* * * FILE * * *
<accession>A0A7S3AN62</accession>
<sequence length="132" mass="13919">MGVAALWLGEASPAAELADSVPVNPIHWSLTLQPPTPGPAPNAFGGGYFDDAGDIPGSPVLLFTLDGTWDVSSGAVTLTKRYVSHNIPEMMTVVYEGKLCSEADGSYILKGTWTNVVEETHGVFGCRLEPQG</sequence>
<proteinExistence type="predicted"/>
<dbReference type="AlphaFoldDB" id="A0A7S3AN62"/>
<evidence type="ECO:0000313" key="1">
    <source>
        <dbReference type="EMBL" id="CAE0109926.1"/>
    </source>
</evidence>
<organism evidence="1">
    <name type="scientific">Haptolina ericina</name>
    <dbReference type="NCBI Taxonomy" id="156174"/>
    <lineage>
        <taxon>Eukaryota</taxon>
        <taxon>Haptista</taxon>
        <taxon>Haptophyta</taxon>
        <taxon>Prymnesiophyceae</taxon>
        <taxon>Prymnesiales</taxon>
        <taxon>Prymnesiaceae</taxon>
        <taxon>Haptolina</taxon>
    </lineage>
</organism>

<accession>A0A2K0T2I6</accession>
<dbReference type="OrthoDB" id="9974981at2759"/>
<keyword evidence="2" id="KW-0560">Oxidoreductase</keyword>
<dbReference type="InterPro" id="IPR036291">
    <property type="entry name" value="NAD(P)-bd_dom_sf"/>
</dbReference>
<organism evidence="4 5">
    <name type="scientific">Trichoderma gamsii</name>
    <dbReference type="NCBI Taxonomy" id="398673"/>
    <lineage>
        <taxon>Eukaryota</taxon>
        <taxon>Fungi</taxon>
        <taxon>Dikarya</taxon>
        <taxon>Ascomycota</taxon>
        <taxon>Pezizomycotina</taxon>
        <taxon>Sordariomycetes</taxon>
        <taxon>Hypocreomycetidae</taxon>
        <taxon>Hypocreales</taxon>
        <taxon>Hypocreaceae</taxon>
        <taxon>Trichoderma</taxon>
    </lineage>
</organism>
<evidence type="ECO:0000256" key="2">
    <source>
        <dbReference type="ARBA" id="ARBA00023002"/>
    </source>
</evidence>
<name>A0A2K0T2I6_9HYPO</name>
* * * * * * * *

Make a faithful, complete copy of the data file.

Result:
<accession>A0A7S3AN62</accession>
<sequence length="132" mass="13919">MGVAALWLGEASPAAELADSVPVNPIHWSLTLQPPTPGPAPNAFGGGYFDDAGDIPGSPVLLFTLDGTWDVSSGAVTLTKRYVSHNIPEMMTVVYEGKLCSEADGSYILKGTWTNVVEETHGVFGCRLEPQG</sequence>
<proteinExistence type="predicted"/>
<dbReference type="AlphaFoldDB" id="A0A7S3AN62"/>
<evidence type="ECO:0000313" key="1">
    <source>
        <dbReference type="EMBL" id="CAE0109926.1"/>
    </source>
</evidence>
<organism evidence="1">
    <name type="scientific">Haptolina ericina</name>
    <dbReference type="NCBI Taxonomy" id="156174"/>
    <lineage>
        <taxon>Eukaryota</taxon>
        <taxon>Haptista</taxon>
        <taxon>Haptophyta</taxon>
        <taxon>Prymnesiophyceae</taxon>
        <taxon>Prymnesiales</taxon>
        <taxon>Prymnesiaceae</taxon>
        <taxon>Haptolina</taxon>
    </lineage>
</organism>

<accession>A0A2K0T2I6</accession>
<dbReference type="OrthoDB" id="9974981at2759"/>
<keyword evidence="2" id="KW-0560">Oxidoreductase</keyword>
<dbReference type="InterPro" id="IPR036291">
    <property type="entry name" value="NAD(P)-bd_dom_sf"/>
</dbReference>
<organism evidence="4 5">
    <name type="scientific">Trichoderma gamsii</name>
    <dbReference type="NCBI Taxonomy" id="398673"/>
    <lineage>
        <taxon>Eukaryota</taxon>
        <taxon>Fungi</taxon>
        <taxon>Dikarya</taxon>
        <taxon>Ascomycota</taxon>
        <taxon>Pezizomycotina</taxon>
        <taxon>Sordariomycetes</taxon>
        <taxon>Hypocreomycetidae</taxon>
        <taxon>Hypocreales</taxon>
        <taxon>Hypocreaceae</taxon>
        <taxon>Trichoderma</taxon>
    </lineage>
</organism>
<evidence type="ECO:0000256" key="2">
    <source>
        <dbReference type="ARBA" id="ARBA00023002"/>
    </source>
</evidence>
<name>A0A2K0T2I6_9HYPO</name>